Carter County survives Mother Nature's tests

By Megan R. Harrell
Star Staff

   In the past Carter County has braced itself against some pretty severe weather. Fortunately, the community's preparedness for disaster has prevented the storms from becoming more deadly than they were.
   The flood of 1998 hit Carter County with little warning. It came on the back of a blizzard that rocked the county. Unseasonably warm temperatures melted the snow and ice from the blizzard in Roan Mountain. The melted snow, coupled with steady rain, caused the Watauga River to flood, and waters reaching as high as five feet in some areas claimed the lives of seven Carter Countians.
   There have been several flash flood events in Carter County since 1996. The most recent occurrence was July 11, 2001 when flood waters damaged homes along Hwy. 321 and washed out a section of the road. "Mountains tend to increase the threat of flash flooding," said Jerry McDuffy with the Morristown Weather Center. "Flash floods are the biggest threats for mountainous regions."
   Most of the deaths that result from flooding occur at night and when people become trapped. Flash floods occur within a few minutes or hours after an excessive rainfall, a dam or levee failure, or a sudden release of water held by snow or ice. Because they happen so quickly they are more life threatening than general or river floods.
   Flood safety rules encourage people to evacuate all dips, low spots, stream beds, drainage ditches and culverts. People should stay away from areas that have already been flooded because the flowing water is capable of carrying objects and people with it. Drivers should never enter flooded areas as roads may be washed out and should be especially careful when driving at night. Flood conditions are hard to recognize in the dark.
   TEMA advises those who live in flood susceptible areas to receive flood insurance. Most people do not realize that flood damages are not covered by homeowners insurance, and floods can strike instantly. TEMA also advises people who live in frequently flooded areas to stockpile emergency building materials such as plywood, plastic sheeting, lumber and nails.
   Tennessee is also susceptible to a high rate of tornados. It ranked twice in the top 20 states for the deadliest tornado years since 1950. The spring of 1952 is ranked ninth in the country for the deadliest tornado year. The state's other deadly outbreak occurred in 1974 when Tennessee suffered a total of 47 tornados. Tennessee is also ranked 23rd in the nation for the most tornados with 558.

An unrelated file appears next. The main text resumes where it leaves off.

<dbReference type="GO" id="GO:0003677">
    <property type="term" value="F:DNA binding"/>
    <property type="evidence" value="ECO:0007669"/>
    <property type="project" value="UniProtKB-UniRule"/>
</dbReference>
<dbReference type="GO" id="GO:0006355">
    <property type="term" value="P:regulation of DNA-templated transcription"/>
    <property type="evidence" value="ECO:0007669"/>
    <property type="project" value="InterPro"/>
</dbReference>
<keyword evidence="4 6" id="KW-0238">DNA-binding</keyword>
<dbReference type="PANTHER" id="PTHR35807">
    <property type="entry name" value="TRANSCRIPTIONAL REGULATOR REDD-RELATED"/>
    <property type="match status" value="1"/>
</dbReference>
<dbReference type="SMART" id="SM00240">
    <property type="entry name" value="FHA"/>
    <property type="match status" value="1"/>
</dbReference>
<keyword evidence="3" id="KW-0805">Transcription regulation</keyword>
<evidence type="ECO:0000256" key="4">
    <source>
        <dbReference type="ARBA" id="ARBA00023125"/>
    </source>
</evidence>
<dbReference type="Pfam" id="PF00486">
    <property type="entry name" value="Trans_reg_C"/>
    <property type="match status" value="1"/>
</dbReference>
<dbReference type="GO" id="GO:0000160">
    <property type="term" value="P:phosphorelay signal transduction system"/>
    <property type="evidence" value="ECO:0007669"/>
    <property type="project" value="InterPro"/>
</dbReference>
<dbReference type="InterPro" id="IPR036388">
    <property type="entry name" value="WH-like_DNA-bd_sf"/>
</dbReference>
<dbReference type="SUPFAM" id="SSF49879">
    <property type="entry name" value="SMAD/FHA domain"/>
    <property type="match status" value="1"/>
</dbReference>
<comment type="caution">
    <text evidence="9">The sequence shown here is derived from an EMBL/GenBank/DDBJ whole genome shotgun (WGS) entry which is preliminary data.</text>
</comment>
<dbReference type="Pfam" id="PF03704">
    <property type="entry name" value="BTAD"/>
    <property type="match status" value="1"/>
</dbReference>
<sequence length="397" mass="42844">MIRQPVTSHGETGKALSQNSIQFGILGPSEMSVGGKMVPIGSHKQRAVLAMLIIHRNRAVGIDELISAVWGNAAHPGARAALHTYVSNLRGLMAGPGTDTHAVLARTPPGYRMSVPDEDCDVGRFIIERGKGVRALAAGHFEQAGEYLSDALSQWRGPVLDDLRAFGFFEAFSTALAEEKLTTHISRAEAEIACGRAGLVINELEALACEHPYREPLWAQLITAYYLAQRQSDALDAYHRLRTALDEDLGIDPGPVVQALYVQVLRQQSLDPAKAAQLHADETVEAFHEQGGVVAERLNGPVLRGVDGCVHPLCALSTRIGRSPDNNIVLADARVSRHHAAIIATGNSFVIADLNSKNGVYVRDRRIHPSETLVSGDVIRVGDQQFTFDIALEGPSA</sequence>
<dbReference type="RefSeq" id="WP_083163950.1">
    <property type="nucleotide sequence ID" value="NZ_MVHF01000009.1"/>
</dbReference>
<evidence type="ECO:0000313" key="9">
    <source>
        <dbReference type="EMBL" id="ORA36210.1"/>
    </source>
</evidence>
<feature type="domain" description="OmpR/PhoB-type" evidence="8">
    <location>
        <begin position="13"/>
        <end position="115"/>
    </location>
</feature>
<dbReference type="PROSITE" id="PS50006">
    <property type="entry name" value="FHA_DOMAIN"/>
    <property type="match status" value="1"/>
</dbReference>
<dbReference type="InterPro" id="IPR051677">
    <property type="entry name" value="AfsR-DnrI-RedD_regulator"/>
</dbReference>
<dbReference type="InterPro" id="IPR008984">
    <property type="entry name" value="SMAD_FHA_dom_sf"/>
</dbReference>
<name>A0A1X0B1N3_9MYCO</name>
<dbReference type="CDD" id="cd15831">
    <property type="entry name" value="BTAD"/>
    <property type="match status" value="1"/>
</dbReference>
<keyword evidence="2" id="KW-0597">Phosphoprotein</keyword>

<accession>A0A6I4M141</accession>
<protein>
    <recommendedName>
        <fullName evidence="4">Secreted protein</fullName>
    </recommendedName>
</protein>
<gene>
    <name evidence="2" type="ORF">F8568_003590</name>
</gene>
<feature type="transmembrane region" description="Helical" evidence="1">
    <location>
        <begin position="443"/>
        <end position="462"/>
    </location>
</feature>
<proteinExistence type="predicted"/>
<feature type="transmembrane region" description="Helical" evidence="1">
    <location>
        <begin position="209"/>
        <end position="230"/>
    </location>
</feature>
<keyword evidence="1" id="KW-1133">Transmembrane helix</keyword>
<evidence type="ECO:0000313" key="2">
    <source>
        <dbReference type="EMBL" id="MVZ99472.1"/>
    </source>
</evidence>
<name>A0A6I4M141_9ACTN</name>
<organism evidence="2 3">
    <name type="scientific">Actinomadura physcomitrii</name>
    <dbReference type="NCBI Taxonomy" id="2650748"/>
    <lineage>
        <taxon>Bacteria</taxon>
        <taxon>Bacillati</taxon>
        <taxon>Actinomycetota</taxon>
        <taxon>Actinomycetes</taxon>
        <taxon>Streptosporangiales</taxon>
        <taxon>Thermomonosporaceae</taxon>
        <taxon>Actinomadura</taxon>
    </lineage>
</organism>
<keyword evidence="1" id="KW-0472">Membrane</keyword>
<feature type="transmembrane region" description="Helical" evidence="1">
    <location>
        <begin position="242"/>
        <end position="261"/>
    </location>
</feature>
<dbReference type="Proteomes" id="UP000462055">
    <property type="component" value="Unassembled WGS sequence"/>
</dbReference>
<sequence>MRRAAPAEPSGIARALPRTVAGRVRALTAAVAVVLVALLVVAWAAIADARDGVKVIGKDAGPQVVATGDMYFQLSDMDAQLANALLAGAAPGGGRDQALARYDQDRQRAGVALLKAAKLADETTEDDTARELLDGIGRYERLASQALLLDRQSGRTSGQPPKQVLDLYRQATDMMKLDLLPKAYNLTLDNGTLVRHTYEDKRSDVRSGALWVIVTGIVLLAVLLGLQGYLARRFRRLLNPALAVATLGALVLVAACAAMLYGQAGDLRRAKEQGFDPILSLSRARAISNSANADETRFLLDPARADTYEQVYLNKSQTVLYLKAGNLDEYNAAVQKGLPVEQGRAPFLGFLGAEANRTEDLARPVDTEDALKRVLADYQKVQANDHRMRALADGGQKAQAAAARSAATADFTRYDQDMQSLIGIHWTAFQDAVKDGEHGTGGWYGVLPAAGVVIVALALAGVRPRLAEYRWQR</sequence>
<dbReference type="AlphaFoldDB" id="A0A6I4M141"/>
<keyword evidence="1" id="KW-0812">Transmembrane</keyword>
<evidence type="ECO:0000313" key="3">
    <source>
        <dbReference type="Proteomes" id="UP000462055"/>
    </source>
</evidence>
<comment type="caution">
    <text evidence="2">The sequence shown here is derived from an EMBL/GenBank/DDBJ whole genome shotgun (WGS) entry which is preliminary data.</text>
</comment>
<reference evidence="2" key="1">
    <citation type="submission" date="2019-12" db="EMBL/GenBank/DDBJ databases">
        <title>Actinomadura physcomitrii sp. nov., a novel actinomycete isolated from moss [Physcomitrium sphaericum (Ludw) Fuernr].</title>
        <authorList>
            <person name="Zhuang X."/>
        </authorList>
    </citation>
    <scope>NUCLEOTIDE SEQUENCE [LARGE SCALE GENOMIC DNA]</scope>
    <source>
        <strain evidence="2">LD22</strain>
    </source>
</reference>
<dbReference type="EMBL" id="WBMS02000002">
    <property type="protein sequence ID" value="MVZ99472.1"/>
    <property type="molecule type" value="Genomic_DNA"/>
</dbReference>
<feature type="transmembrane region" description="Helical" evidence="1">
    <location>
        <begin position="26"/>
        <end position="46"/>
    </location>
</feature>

The latest tornado to touch ground in Carter County hit on June 3, 1998. The minor tornado resulted in a considerable amount of structural damage about 1.5 miles north of Buladean. The tornado damaged Holly Springs Baptist Church and other buildings in the area.
   "Even though Carter County is somewhat mountainous, tornados can occur quite often there," McDuffy said.
   A tornado is a violently rotating column of air that extends from the base of the thunderstorm and is in contact with the ground. Tornado winds average 100 mph, but often exceed 300 mph. Strong tornados develop from severe thunderstorms in atmospheric conditions with a wind profile that varies in height.
   There have been 22 severe thunderstorms in Carter County since 1996. Downbursts from thunderstorms often result in devastating structural damages. The boat dock on the Watauga River sustained heavy damage from a downburst during a severe thunderstorm.
   When a severe thunderstorm warning is issued for an area, citizens are urged to find sturdy shelter immediately. They should avoid any electrical appliances, metal pipes and corded telephones. Severe thunderstorm warnings should be treated the same as tornado warnings.
   Most of Carter County's NWS support for severe weather comes through Morristown and the weather center there. The center promotes weather education presentations in local schools and provides weather related information to the people of Eastern Tennessee.

The mission of the center is to provide weather, hydrologic, and climate forecasts and warnings for the protection of life and property and the enhancement of the national economy.